Climate change is already affecting barley yields in southern Minnesota, and climate change may move the crop’s range farther north, says a University of Minnesota Extension small-grains specialist.
Jochum Wiersma says a group of researchers from the university analyzed three decades of the variety Robust’s yield trial and weather data from the university’s Research and Outreach Centers in Morris (Minn. ) and Crookston.
Robust bar ley is one of the most successful variety releases from the University of Minnesota. Developed 30 years ago, it has dominated the six-row malting barley acreage for nearly as long.
A university release says the analysis showed that climate has had an impact on Robust’s yield over this period, with a stronger impact in Morris than in Crookston, Minnesota.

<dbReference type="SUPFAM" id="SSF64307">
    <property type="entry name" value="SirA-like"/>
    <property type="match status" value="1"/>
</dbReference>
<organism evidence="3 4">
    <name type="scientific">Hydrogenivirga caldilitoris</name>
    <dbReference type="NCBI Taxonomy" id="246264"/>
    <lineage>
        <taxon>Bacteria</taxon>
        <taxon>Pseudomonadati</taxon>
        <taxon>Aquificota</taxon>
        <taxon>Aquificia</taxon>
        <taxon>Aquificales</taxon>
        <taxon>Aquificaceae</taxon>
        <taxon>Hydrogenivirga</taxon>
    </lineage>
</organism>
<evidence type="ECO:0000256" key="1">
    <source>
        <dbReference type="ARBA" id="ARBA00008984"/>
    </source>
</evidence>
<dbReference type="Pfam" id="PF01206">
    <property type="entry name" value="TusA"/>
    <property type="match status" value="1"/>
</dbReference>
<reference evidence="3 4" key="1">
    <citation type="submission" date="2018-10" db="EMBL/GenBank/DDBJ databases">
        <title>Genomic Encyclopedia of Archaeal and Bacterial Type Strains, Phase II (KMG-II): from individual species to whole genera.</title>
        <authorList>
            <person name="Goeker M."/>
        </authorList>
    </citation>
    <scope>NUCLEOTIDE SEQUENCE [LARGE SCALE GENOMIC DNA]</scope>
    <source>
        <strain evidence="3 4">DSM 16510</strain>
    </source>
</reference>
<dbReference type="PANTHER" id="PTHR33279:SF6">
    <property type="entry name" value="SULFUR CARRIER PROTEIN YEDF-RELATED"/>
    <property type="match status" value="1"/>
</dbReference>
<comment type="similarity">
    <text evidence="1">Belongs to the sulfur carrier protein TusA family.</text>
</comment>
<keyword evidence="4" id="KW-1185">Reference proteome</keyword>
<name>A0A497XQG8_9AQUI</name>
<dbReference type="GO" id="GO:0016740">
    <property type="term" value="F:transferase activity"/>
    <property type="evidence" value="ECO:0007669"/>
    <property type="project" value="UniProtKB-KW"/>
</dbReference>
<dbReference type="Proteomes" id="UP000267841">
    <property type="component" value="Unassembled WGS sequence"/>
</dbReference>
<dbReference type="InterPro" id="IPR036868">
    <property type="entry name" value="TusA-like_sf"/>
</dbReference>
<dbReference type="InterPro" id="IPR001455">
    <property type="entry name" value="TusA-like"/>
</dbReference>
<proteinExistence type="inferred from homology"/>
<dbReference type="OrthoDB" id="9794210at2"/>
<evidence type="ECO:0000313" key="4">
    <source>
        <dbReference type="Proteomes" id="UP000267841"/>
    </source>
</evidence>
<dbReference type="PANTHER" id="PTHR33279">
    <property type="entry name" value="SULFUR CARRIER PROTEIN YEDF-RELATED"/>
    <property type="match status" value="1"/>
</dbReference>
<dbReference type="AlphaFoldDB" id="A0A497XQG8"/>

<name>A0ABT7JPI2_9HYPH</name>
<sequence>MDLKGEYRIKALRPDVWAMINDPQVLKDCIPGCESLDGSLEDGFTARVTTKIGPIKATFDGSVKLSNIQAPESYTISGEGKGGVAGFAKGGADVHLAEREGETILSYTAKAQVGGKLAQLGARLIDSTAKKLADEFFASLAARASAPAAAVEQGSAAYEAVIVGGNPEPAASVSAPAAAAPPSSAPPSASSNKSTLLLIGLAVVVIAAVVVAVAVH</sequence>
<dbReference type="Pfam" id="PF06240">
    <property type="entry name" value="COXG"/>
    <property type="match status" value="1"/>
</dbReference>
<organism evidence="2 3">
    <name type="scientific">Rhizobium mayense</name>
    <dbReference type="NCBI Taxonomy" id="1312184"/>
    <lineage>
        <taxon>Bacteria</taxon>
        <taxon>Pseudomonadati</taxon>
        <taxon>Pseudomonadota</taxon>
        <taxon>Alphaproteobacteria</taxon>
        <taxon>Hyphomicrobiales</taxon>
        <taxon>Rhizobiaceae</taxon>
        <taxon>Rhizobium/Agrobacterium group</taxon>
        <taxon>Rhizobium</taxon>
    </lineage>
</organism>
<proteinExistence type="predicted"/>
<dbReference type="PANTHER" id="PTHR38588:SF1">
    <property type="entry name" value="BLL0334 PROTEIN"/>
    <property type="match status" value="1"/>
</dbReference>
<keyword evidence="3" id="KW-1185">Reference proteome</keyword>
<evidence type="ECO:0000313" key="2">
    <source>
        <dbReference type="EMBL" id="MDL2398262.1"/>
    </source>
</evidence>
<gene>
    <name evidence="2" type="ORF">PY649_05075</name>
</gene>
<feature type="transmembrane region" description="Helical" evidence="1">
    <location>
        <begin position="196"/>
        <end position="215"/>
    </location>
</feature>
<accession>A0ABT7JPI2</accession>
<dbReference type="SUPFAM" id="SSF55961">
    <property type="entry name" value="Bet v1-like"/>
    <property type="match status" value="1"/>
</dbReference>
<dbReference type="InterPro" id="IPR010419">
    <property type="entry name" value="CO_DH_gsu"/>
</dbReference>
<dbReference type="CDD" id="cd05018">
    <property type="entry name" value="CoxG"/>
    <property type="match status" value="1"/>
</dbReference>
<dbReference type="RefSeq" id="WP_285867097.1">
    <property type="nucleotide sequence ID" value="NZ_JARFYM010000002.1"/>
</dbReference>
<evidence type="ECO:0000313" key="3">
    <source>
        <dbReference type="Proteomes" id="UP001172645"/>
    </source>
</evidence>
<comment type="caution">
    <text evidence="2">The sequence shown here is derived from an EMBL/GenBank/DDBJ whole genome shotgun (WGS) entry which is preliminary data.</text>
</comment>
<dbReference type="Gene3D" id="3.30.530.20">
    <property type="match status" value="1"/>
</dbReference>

The group concluded that barley was still within its climatic tolerance at Crookston, whereas barley at Morris is growing in an environment that is closer to its climatic limits. However, if growing-season temperatures are to increase further, as some of the records are already pointing toward and as has been forecasted by climate-change models, the expectation is that the southern edge of the barley-growing region will move north because barley is no longer well suited for Minnesota.